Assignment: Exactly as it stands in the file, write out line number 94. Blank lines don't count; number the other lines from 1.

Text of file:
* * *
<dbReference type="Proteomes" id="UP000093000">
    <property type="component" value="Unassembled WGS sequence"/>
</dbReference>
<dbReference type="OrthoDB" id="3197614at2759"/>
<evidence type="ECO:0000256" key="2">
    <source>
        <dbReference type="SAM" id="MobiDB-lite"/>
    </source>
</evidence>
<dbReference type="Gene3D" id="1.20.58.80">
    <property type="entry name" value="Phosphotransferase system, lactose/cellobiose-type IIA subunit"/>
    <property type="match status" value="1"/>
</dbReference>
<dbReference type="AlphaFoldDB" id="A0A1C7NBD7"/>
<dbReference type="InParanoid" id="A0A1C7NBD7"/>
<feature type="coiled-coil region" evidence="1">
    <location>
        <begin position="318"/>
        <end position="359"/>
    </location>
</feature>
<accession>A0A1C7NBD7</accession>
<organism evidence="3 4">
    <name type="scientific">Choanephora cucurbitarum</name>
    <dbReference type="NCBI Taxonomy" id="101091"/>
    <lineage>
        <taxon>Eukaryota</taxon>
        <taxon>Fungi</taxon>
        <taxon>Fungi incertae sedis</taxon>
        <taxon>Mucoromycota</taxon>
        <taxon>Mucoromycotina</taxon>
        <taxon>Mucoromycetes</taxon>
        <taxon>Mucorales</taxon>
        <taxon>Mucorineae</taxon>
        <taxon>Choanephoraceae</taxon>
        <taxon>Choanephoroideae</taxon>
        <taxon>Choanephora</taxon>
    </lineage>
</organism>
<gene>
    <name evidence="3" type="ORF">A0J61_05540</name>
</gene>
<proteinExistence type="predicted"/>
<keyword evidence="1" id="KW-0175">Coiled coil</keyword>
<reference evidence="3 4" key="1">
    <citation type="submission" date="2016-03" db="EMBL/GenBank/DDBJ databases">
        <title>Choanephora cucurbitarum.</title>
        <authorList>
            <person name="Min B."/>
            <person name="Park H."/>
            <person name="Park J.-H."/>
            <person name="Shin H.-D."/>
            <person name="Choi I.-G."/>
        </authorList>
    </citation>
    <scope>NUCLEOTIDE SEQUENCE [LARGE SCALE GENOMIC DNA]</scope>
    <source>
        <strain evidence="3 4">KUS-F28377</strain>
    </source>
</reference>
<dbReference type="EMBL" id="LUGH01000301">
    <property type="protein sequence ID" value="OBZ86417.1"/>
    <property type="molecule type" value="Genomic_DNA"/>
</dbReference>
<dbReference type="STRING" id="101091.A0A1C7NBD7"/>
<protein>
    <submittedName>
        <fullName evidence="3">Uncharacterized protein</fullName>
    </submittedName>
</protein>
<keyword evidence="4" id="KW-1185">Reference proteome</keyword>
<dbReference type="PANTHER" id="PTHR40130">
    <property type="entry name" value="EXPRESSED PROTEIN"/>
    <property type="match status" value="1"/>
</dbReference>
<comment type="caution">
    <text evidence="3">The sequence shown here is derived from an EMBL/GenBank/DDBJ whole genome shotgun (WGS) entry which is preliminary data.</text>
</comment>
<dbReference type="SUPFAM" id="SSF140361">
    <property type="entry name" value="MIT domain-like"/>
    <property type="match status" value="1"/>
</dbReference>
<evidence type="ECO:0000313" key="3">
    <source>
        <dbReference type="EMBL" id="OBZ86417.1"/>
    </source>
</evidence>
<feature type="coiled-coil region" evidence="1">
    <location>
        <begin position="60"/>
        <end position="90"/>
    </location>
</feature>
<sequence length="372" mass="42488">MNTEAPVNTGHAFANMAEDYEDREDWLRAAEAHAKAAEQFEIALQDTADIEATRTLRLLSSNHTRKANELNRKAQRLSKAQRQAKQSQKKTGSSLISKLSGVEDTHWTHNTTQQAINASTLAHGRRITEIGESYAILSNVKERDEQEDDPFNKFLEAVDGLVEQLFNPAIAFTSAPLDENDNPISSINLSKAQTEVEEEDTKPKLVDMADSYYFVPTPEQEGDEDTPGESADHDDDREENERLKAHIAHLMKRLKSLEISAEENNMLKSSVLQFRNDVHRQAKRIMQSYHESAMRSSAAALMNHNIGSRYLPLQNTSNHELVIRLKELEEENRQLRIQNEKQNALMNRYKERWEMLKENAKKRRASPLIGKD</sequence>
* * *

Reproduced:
<sequence length="372" mass="42488">MNTEAPVNTGHAFANMAEDYEDREDWLRAAEAHAKAAEQFEIALQDTADIEATRTLRLLSSNHTRKANELNRKAQRLSKAQRQAKQSQKKTGSSLISKLSGVEDTHWTHNTTQQAINASTLAHGRRITEIGESYAILSNVKERDEQEDDPFNKFLEAVDGLVEQLFNPAIAFTSAPLDENDNPISSINLSKAQTEVEEEDTKPKLVDMADSYYFVPTPEQEGDEDTPGESADHDDDREENERLKAHIAHLMKRLKSLEISAEENNMLKSSVLQFRNDVHRQAKRIMQSYHESAMRSSAAALMNHNIGSRYLPLQNTSNHELVIRLKELEEENRQLRIQNEKQNALMNRYKERWEMLKENAKKRRASPLIGKD</sequence>